If you are one of the millions of Americans for whom owning a small business is part of the American dream, don’t forget to include that business in your comprehensive estate plan. After all, you undoubtedly invested a considerable amount of your time, energy, and resources into building your business. The Riverside business succession lawyers at Sandoval Legacy Group offer some common tips for how to protect your business assets in your estate plan.
The Importance of Protecting Your Business Assets
As you undoubtedly know from first-hand experience, getting a small business off the ground and turning a profit is extremely difficult. The reality is that the odds are against you. If you managed to beat those odds, you should certainly be proud; however, it is equally important to protect your business going forward. In addition, you must act while you are at the helm so that the eventual transfer of ownership occurs in an orderly fashion and without any negative consequences to the business. Business succession planning can help you do all of that.
Is Your Business at Risk?
Many small businesses owners are unaware of the numerous and varied ways in which the business might be at risk. In terms of protecting their business, first-time entrepreneurs tend to cover only the basics without realizing the areas of vulnerability that they may have missed, such as:
- Business structure – many first-time business owners incorporate their business because they are under the impression that incorporating shields them from personal liability. While a true corporation does provide protection from personal liability, creditors can try to “pierce the corporate veil” if proper procedures are not followed and business income, expenses, assets and debts are not kept separate from the owners income, expenses, assets and debts. Choosing the right business entity and following the proper procedure is crucial to obtaining personal asset protection from a business entity.
- Incapacity – if you were to become incapacitated tomorrow, who would step in a run the business? Would that person have the legal authority to operate the business? Would suppliers, creditors, and customers accept that person’s authority? Have you discussed the possibility with your designated replacement or are you simply assuming he or she will step in? Incorporating an incapacity planning component into the business succession portion of your estate plan is the only way to plan for the possibility of your own incapacity.
- Sale of the business upon your death – if you do not plan to pass the business down to the next generation, planning for the sale of the business upon your death is imperative. Failing to do so could result in either the complete loss of the business or the business being sold for a fire sale price because your surviving spouse and/or children have no direction from you and no plans were put in place for a successful transition. A Buy-Sell Agreement is one strategy that can be implemented ahead of time toprevent a disastrous outcome for your family members as well as the employees who work for the business.
- Passing the business down to the next generation – you have undoubtedly heard the less than optimistic statistics about a small business’s chances of making a successful transition to the next generation. The single biggest reason for a business failing to make that transition successfully is a lack of planning. A business succession plan that is put into place while you are still living and that family members who will take over the business can begin to participate in while you are alive is the key to the next generation being able to keep the business alive. Having sufficient liquidity to cover the transition period is especially crucial, and this is often done through the use of an irrevocable life insurance trust.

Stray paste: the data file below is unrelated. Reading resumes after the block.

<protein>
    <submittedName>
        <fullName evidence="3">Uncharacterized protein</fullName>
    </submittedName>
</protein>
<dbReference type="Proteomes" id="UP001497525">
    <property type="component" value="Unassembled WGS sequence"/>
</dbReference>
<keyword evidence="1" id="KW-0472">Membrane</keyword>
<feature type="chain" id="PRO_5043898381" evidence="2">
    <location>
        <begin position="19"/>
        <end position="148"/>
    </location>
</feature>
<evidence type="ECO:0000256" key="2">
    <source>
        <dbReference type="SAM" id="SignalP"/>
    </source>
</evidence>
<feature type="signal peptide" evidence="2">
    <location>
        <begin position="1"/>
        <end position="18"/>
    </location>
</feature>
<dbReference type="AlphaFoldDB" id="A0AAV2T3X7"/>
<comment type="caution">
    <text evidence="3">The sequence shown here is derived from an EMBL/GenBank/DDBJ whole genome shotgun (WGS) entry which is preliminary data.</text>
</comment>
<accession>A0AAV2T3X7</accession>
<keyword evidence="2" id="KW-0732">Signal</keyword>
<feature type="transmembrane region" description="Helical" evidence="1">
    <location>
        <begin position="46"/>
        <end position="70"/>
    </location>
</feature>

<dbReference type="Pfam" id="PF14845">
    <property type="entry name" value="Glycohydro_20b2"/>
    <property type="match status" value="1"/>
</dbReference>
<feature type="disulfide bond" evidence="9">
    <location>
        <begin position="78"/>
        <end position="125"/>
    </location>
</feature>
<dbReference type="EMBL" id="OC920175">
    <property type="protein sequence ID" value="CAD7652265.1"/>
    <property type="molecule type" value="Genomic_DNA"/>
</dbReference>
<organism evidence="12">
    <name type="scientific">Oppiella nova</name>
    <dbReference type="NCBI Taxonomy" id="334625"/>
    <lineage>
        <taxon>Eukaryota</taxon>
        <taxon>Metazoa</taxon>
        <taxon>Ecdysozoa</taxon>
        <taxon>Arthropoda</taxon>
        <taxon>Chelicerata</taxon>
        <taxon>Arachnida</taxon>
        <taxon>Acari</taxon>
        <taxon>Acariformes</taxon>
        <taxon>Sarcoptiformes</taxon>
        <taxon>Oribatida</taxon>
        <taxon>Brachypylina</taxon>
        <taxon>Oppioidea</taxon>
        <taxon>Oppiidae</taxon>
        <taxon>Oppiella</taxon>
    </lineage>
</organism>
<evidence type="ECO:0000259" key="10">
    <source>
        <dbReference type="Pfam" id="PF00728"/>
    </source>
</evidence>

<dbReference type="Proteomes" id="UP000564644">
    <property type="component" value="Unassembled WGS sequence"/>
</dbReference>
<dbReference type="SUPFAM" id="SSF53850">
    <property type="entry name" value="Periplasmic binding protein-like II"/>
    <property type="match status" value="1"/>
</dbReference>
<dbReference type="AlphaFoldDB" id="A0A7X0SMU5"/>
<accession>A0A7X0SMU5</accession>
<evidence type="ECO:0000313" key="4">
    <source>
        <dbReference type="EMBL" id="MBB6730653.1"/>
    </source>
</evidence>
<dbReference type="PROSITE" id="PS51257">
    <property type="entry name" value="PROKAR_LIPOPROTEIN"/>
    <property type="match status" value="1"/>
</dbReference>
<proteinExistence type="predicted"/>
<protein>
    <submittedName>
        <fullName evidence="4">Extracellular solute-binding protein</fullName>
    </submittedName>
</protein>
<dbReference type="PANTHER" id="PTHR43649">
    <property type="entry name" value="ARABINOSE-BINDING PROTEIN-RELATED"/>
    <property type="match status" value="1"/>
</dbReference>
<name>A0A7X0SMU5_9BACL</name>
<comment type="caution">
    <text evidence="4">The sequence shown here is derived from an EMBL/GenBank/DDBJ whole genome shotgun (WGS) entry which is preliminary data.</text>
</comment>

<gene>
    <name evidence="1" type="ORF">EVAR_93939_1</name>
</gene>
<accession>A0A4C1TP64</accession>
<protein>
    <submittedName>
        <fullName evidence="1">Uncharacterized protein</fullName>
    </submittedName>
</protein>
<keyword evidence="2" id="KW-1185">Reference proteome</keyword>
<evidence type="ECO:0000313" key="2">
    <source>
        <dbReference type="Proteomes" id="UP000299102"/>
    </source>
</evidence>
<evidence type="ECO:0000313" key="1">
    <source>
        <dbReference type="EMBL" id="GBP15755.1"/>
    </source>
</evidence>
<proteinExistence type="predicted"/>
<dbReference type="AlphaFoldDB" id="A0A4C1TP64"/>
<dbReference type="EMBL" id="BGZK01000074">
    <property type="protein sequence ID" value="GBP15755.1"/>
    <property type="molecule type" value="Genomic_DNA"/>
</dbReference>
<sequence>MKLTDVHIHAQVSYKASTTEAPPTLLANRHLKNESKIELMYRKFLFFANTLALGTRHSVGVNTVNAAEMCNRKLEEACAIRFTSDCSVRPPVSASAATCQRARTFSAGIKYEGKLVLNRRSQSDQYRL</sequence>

- Federal gift and estate taxes business owners with substantial wealth are potentially subject to federal gift and estate taxes. Your business is part of your estate and its value of will be included in determining the taxation of your estate. Like many small businesses, your business may lack liquidity because the value is tied up in inventory, equipment, buildings or other tangible assets. That could result in the need to sell business assets to raise the necessary cash to pay a estate tax bill which could be fatal to your business. Here again, building liquidity using an irrevocable life insurance trust may be one solution to this challenge. Other planning strategies include gifting part of the business to family members at a discounted value through the use of various advanced estate planning strategies.
How Can Your Estate Plan Help?
All of the above-mentioned risks can be alleviated by incorporating a business succession planning component in your comprehensive estate plan. Considering everything you have likely sacrificed to get your business to where it is today, why would you put it at risk by not planning ahead for tomorrow?
Contact Riverside Asset Protection Lawyers
If you have additional questions or concerns regarding how to protect your business assets in your estate plan, contact the experienced Riverside asset protection lawyers at Sandoval Legacy Group by calling (951) 888- to schedule an appointment.
- How Do I Become My Father’s Guardian? - June 26, 2020
- 5 Steps for an Executor to Take Control As Soon As Possible - June 26, 2020
- How to Protect Business Assets in Your Estate Plan - June 26, 2020